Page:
Cheteshwar Pujara is back among the runs and attributes his recent success to the technical advice received from India A coach Rahul Dravid.
Pujara, who was dropped from the playing XI during the Australia tour, has made a grand comeback having scored a century (145) against Sri Lanka and a gritty 77 against South Africa both on tricky pitches.
While he didn’t want to divulge the secret of his success, he did reveal that Dravid had told him about a employing a shorter stance (decreasing the distance between the feet).
“I have the measurement of what kind of stance I had and the distance between the feet. Now I have a slightly shorter stance and the distance is slightly less (between the two feet). I discussed it with my father (former first class player Arvind Pujara) and Rahul Bhai before the Sri Lanka series and came down to the conclusion as to what I wanted to do,” Pujara told mediapersons here today,
But the right-hander also said that a stance is an individual thing and one should be comfortable while employing a certain technique.
“Every stance has its advantages and disadvantages. Of players’ comfort and kind of technique they have. So each individual is different. Ultimately, most important thing about stance is the comfort.”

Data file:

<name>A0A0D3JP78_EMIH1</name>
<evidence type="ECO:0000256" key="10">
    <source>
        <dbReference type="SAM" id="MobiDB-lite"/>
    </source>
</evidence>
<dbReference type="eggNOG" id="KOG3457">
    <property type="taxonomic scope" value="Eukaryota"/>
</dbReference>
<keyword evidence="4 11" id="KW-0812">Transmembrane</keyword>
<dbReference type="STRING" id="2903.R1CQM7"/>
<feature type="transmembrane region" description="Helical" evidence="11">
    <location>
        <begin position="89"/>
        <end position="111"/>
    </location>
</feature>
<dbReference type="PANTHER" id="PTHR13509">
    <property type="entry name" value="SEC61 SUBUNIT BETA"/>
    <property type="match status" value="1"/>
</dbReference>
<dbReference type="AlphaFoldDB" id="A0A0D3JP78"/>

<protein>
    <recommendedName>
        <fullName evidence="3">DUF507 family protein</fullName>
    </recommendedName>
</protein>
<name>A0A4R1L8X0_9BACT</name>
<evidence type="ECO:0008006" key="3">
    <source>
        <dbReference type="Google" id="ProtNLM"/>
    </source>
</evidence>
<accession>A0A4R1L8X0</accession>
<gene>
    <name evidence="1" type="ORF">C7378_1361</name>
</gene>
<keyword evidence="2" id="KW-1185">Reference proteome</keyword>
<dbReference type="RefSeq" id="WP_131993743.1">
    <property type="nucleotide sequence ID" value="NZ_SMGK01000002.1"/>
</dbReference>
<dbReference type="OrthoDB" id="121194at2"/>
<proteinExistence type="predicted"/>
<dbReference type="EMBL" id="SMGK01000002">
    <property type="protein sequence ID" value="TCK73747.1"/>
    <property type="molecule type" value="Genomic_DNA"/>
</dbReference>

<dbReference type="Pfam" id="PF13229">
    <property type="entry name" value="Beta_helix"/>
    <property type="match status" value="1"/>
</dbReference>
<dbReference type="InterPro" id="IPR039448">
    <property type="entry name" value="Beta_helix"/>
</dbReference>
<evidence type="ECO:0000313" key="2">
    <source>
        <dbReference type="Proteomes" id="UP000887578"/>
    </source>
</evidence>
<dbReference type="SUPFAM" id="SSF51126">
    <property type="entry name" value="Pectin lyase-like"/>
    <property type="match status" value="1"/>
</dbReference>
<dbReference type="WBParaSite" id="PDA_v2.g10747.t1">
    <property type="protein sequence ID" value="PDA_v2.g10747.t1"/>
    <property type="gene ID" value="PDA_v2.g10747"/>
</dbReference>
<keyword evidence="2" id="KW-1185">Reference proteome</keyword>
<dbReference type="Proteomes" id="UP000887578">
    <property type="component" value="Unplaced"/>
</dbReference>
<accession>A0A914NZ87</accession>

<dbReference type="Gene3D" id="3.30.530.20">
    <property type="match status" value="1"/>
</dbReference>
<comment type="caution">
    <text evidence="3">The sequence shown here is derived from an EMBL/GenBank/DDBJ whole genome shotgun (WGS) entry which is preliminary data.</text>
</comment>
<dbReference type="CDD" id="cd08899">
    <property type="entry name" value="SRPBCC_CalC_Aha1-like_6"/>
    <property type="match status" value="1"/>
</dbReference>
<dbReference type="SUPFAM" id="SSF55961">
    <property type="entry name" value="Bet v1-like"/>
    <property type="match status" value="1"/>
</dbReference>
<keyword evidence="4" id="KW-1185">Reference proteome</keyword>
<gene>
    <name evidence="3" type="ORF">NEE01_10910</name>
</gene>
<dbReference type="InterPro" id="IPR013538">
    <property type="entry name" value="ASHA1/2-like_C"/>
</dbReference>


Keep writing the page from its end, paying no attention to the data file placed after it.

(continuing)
For the 27-year-old Rajkot cricketer, the key to success is self-belief as poor form is just a passing phase.
“I never thought that I will not be able to return to international cricket (when dropped from XI). Because, I had a good start and I scored a lot of runs in domestic cricket. So I always had that confidence. There was a time where I did not score runs as expected but that phase is gone and now I am back in form.
“If you look at all cricketers, they go through a certain phase where they don’t do as well as they are expected to but once you start believing yourself and working hard on your game, scoring runs in any game domestic or club game, then you get confidence,” said the Saurashtra batsman.
Apart from Murali Vijay, it was Pujara, whose footwork looked assured against South African spinners on a turning deck and he attributes it to the runs he has scored against tweakers on domestic circuit.
“For me, it has been a good experience having played a lot of domestic cricket and scoring big runs on turning wickets. It has helped me know the wickets and I know my gameplan as to how I can tackle the spin bowling.